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Figure 4. FACT stabilizes tailless nucleosomes. CTD and/or HMG domain(s) of SSRP1 are required for this activity. Effect of FACT-N (A) and comparison of the effects of FACT-N and FACT-N(SSRPΔ) on tailless nucleosomes (B) as detected by spFRET microscopy. Typical frequency distributions of proximity ratios (EPR) are shown. n is a number of analyzed nucleosomes.
Figure 4. FACT stabilizes tailless nucleosomes. CTD and/or HMG domain(s) of SSRP1 are required for this activity. Effect of FACT-N (A) and comparison of the effects of FACT-N and FACT-N(SSRPΔ) on tailless nucleosomes (B) as detected by spFRET microscopy. Typical frequency distributions of proximity ratios (EPR) are shown. n is a number of analyzed nucleosomes.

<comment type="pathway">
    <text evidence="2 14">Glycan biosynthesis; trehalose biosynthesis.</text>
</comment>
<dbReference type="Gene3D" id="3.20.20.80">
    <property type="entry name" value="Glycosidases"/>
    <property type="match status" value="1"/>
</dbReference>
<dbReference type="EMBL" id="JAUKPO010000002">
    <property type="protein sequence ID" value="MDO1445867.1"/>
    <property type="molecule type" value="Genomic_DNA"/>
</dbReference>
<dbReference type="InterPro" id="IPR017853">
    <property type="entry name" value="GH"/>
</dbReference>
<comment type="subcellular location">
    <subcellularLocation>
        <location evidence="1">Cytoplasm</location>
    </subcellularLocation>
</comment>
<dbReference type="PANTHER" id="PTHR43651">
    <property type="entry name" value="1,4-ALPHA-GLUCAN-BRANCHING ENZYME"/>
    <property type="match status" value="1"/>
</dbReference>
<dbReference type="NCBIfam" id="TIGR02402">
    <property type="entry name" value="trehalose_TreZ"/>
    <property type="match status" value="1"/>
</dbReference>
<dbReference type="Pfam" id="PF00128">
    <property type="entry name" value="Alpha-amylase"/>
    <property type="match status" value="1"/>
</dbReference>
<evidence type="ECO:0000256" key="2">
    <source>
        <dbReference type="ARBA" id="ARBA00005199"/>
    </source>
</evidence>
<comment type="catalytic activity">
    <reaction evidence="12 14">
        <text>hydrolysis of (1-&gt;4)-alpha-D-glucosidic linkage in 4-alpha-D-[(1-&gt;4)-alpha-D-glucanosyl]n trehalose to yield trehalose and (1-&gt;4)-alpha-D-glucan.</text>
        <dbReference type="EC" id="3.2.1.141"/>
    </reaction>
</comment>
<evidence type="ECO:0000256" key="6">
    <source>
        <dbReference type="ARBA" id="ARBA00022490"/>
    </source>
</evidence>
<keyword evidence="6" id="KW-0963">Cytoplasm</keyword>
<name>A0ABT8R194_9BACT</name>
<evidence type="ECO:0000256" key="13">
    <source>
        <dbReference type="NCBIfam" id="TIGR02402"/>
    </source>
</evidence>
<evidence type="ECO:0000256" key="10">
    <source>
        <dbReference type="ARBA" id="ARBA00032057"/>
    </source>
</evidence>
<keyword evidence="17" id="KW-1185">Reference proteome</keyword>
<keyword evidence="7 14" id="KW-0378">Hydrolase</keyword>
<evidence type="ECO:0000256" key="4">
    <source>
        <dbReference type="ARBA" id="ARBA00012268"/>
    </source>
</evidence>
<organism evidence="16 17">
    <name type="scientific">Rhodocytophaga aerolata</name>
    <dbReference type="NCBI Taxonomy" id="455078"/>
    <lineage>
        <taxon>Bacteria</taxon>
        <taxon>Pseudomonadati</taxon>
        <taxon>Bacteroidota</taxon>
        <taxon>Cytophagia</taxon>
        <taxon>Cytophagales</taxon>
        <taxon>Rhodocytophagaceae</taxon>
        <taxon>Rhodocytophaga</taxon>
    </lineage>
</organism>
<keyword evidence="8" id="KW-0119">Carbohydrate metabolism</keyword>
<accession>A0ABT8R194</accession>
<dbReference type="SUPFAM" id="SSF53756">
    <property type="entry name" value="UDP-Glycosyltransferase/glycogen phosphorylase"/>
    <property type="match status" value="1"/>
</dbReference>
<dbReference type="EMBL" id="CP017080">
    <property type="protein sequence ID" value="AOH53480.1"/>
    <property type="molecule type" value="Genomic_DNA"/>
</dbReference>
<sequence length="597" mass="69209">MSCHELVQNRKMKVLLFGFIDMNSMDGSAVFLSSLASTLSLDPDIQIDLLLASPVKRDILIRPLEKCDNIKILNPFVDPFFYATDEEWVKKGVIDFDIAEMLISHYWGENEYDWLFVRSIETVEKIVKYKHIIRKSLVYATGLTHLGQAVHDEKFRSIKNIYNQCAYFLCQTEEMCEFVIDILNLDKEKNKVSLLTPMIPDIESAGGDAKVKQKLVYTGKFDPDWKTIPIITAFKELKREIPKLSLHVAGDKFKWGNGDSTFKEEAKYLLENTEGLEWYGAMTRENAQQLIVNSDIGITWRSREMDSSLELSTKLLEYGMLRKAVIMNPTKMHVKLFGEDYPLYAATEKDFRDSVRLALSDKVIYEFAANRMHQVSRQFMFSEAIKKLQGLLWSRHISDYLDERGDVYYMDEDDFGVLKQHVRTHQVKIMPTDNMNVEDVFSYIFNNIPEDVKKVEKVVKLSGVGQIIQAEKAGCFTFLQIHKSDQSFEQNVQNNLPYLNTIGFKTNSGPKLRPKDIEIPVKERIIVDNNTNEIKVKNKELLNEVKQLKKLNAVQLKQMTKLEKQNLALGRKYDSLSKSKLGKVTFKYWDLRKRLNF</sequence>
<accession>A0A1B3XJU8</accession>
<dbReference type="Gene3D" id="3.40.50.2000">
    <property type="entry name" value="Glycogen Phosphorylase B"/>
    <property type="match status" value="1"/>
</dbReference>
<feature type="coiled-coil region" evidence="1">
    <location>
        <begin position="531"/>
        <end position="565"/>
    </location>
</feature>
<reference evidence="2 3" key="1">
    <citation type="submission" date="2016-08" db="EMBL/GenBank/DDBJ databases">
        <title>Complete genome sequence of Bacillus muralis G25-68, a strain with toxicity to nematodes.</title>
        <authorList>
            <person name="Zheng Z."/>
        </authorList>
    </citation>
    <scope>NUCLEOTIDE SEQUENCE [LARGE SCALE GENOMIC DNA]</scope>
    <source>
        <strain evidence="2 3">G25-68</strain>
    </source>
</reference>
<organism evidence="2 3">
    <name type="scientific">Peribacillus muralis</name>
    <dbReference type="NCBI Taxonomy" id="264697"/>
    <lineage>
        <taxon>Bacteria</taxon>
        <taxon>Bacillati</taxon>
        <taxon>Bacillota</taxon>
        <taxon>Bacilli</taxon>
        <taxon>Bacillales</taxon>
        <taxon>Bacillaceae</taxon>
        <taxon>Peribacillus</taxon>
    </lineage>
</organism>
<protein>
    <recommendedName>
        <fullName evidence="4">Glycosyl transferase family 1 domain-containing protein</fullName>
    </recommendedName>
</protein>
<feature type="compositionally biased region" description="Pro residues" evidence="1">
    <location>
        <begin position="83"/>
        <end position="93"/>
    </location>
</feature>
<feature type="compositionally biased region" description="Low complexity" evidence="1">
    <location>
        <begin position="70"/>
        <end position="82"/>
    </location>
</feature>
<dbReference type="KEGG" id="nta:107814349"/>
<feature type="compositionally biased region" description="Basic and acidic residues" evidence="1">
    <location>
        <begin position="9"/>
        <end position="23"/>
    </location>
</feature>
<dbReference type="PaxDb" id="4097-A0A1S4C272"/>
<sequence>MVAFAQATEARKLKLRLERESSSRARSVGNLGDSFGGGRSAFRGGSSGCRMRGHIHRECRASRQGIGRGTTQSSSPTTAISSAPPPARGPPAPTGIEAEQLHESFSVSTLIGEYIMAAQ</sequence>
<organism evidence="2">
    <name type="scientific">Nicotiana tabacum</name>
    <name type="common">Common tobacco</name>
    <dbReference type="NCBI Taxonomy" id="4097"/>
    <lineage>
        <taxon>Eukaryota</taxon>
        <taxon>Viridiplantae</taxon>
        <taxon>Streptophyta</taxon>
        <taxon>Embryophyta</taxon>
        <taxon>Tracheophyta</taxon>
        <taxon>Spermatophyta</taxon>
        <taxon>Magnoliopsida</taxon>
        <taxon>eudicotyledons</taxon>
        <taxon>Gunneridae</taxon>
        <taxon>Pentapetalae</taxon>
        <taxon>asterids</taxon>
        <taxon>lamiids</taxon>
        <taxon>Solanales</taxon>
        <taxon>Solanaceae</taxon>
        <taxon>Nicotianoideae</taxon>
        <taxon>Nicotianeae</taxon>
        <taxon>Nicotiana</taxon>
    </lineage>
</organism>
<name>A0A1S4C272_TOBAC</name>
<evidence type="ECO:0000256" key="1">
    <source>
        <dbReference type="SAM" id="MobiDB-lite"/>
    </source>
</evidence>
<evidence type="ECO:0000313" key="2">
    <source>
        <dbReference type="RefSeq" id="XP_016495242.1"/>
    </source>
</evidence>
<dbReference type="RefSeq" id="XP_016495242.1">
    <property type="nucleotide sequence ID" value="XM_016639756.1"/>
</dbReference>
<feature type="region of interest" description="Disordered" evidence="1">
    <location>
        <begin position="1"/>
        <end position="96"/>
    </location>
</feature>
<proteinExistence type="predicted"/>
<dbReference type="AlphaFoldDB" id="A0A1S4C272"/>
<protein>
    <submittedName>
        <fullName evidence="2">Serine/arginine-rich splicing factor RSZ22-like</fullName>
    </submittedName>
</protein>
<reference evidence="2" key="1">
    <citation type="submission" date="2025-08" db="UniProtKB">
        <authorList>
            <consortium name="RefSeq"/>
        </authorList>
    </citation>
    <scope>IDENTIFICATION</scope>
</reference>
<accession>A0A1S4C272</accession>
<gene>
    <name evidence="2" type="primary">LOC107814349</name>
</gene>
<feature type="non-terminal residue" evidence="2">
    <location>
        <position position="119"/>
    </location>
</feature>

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Figure 5. A model of FACT action during nucleosome stabilization. Histone tail removal results in destabilization of nucleosomes accompanied by partial uncoiling of the nucleosomal DNA. On a small fraction of the templates, nucleosomes are dramatically unfolded. The three transitions in the structure of the nucleosomes are reversible and likely require the presence of CTD domains on both FACT subunits; CTD removal blocks the transitions.
Figure 5. A model of FACT action during nucleosome stabilization. Histone tail removal results in destabilization of nucleosomes accompanied by partial uncoiling of the nucleosomal DNA. On a small fraction of the templates, nucleosomes are dramatically unfolded. The three transitions in the structure of the nucleosomes are reversible and likely require the presence of CTD domains on both FACT subunits; CTD removal blocks the transitions.